wokeness as a catalyst… The duality of wokeness as
both painful and healing… The necessity of finding
and cultivating a community of sista scholars'
The first one provokes critical consciousness.
Various woke agents are apparent, such as a
learning environment, an historical figure or a
literal person as the stories reveal. For some, it
might be a quote from an historical activist as in
Bianca's case, or a faculty member as with Aeriel,
a black male, whose 'maleness does not inherently
impede his ability to serve as an agent of
wokeness' (97). It shows also that '"writing can
be academic and still authentic to my experiences
as a Black womxn"', indeed written words and
critical writing seems crucial.
The second one, the duality of wokeness reminds us
that woke people will often encounter exhausting
tension, 'concurrently cherishing and detesting
our wokeness' (98). So a single racist remark can
remind people that there is a 'larger system of
white and patriarchal supremacy' and wounds can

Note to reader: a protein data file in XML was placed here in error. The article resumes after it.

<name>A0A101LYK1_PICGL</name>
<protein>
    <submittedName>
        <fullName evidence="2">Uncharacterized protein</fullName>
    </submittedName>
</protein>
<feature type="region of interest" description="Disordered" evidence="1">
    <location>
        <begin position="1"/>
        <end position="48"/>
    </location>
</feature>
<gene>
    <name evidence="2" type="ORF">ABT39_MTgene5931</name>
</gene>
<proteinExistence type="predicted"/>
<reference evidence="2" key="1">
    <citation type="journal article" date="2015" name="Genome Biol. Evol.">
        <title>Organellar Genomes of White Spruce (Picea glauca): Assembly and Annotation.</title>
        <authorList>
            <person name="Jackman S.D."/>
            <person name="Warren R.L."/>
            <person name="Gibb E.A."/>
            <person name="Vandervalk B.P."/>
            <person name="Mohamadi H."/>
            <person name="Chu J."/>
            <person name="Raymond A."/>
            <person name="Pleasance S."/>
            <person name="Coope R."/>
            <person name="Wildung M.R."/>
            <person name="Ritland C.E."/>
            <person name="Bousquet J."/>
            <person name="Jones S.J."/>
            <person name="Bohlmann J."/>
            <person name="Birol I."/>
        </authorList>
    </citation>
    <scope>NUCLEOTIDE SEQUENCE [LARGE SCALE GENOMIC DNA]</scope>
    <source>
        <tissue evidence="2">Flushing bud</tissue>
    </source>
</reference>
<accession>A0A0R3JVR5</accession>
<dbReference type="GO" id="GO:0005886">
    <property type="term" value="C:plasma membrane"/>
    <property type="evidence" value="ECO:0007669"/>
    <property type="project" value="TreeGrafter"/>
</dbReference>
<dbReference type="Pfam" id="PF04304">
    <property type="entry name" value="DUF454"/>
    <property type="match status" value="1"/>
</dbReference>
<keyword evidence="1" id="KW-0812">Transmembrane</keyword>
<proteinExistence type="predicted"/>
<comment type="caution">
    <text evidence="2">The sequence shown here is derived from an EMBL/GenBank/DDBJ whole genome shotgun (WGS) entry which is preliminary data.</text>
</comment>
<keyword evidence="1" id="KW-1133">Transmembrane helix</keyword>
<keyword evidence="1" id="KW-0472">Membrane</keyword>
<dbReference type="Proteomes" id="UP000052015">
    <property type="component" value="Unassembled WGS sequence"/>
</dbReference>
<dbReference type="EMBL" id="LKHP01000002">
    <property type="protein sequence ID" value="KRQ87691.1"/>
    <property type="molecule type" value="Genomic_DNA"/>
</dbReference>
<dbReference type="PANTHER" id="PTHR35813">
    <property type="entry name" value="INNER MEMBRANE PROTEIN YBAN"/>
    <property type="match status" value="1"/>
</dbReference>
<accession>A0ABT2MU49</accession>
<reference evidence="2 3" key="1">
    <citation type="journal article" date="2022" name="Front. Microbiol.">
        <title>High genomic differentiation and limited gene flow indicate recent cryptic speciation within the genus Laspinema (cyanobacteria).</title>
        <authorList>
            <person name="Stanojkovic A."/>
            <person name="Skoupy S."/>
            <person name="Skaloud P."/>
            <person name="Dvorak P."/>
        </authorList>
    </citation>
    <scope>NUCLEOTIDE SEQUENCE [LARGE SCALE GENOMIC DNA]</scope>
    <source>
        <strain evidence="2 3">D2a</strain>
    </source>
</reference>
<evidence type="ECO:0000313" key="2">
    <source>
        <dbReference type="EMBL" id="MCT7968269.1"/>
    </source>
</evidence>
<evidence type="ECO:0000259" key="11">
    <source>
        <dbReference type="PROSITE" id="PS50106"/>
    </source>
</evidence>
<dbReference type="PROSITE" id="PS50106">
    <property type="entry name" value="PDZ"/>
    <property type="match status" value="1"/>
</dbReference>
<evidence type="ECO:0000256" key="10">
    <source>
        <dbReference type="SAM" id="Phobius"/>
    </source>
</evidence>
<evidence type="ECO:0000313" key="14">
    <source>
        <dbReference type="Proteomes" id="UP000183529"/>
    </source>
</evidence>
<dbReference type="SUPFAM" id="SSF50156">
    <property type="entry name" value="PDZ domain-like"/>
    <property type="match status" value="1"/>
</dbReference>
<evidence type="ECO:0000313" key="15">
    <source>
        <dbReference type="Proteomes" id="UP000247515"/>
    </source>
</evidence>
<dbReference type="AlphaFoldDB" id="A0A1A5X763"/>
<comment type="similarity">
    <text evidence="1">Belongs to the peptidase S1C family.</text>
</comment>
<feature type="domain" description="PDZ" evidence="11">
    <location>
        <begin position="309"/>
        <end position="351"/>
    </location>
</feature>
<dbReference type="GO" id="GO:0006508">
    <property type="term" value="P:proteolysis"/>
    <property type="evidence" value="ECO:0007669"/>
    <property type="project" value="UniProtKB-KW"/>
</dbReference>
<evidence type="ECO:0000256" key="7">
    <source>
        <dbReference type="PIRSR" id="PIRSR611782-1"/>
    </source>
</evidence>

'fester as internalised shame and insecurity'.
Asserting wokeness can lead to a 'barrage of
online threats' which can affect acts in everyday
life such as navigating campus, or panic on being
apparently followed by white men. At the same
time, there can be agency and empowerment in
identifying the source of 'oppressive pain'(99)
and rejecting the limits of 'white male centred
academia' by finding authors that spoke to them,
or creating independent study based on social
They 'do not want to overly romanticise wokeness'.
It is an antidote and can lead to healing,
although it can also open people's eyes to pain.
Women of colour should acknowledge the
contradiction 'of desiring the liberatory
potential of critical consciousness while also
shouldering the wrath and weight of wokeness'
A supportive community is essential to survival,
collective solidarity. This is often lacking, and
WOC often experience solitude and isolation.
Collective discussion and co-creating knowledge is
powerful and liberating, and generates confidence.
It is different from past collaborations where
they are felt 'timid, insecure, and passive'
(100). Acquiescing to isolation risks wokeness and
sanity. Community helps create knowledge and
resistance, and even benefits the Academy.
At first, their academic home 'felt more like a
prison' and they sought each other out for
survival. They endured and formed a familia. They
realise there's something in common with earlier
scholars. They may be the beginnings of a movement
and an awakening. They are realising their
potential and power. This is what they mean by